Monday, May 9, 2016

If Leslie Van Houten is Paroled, What Effect Could That Have on The Other TLB Killers?

In April parole was approved for Leslie Van Houten. The decision will now undergo administrative review by the Board of Parole Hearings. If upheld it goes to Gov. Jerry Brown, who has the final word on whether the now-66-year-old Van Houten is released. But what possible effect could this have on the rest of the imprisoned killers - Patricia Krenwinkel, Charles Watson, Bobby Beausoleil, Bruce Davis and even Charles Manson?

One school of thought is that while Leslie Van Houten  wasn't convicted of Sharon Tate’s murder she was part of a collective trial (Tate/LaBianca). Because she was part of a collective trial the ramifications of Van Houten getting a recommendation for parole could have a snowball effect of every victim and next of kin from the collective TLB trials. Why? Because apparently there's a law that opens the doors to all co-defendants. What is sure to happen is that Krenwinkel, Watson and even Manson can now ask for advanced hearings based on "new evidence". The new evidence being that Van Houten was deemed a non-threat to society - if she's a non-threat, then the others are entitled to that as well. In essence they will all probably get a new hearing if Gov. Brown doesn't veto the recommendation of Van Houten’s parole.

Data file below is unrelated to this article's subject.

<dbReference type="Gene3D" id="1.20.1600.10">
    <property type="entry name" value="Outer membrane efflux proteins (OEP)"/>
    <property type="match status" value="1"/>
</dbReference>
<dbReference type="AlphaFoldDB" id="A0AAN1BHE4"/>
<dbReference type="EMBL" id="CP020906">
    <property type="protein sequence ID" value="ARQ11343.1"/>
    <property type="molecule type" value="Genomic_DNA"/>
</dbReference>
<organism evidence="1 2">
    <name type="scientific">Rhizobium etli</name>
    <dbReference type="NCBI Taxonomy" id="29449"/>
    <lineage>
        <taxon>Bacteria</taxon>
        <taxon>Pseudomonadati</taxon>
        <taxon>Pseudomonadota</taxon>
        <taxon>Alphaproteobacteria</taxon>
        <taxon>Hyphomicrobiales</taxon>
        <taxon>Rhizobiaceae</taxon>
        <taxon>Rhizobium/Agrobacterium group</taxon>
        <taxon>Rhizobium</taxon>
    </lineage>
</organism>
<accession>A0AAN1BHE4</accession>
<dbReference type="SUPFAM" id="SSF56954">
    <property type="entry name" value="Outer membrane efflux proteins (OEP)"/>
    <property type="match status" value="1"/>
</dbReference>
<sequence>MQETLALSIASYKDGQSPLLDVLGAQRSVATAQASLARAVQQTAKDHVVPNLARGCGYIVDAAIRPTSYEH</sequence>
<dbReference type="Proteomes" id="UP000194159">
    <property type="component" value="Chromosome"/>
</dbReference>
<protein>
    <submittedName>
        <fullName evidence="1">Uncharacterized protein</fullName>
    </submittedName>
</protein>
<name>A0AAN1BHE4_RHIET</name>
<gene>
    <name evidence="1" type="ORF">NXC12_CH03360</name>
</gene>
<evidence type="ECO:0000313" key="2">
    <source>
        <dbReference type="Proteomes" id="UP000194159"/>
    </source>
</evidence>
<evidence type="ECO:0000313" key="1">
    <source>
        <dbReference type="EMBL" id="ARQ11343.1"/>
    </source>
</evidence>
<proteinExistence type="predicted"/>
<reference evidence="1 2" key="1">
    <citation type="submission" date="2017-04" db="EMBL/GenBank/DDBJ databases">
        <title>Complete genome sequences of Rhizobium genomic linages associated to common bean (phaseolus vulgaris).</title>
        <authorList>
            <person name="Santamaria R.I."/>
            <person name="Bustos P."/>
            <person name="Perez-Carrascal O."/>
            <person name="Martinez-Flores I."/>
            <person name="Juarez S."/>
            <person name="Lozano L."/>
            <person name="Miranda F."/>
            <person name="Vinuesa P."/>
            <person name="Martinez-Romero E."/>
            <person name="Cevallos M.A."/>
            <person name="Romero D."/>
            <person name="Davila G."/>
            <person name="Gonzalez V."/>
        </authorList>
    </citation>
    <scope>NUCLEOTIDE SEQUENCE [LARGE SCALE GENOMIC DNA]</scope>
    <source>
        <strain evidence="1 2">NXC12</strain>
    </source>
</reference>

We spoke with an attorney versed in California criminal law who gave a differing and multi-faceted view. He said this:
While LVH was initially tried, and convicted, in a trial of which multiple defendants were held, the "collective" crime was also part known as a conspiracy, for which there is no what goes for one, goes for all rule.  Remember, LVH's conviction was overturned, she was retried, for which a mistrial was granted, and then convicted in a third trial, for a crime that the others were not charged with.  The applicable theory of law was the Felony Murder Rule,  for which a murder occurred during the commission of another felony, that being robbery.  That was a different charge than all of the others, so this claim could be countered with that fact.  Different crimes, different defendants, different results.

While this is a novel concept, I do not see it being successful.  I am not aware of any case law directly on point, but it would not prevent someone from attempting to make the claim in a motion.  However, I do not see the courts accepting such a claim.  The remaining inmates would be better off arguing the cost of incarcerating aged inmates versus the cost of being released into society with supervised parole.  As screwed up as that is, sadly many in society would be more willing to accept that argument.

There is no clear indication of what Jerry Brown may do.  He is walking a fine line of political philosophy versus his legacy.  While he denied Bruce Davis, he did not oppose both Schoenfeld Brothers for their role in the infamous Chowchilla kidnappings.  Most Californians opposed those rulings, but he did not hesitate.  These two men, though no one died, were not, and still are not, any less dangerous than convicted members of the Manson family.  However, the third co-conspirator, Fredrick Woods, was denied parole, partly due to his minimizing his responsibility in the crimes, as well as disciplinary problems.  My point here is that even in parole, no two considerations are the same, so much as on stands alone for their crime, they stand alone for parole as well.
Which way will Governor Brown go? Will he block Van Houten's parole, or will he allow it to stand? If he stands aside and allows her to go free - the question remains - what ripple effect could it have?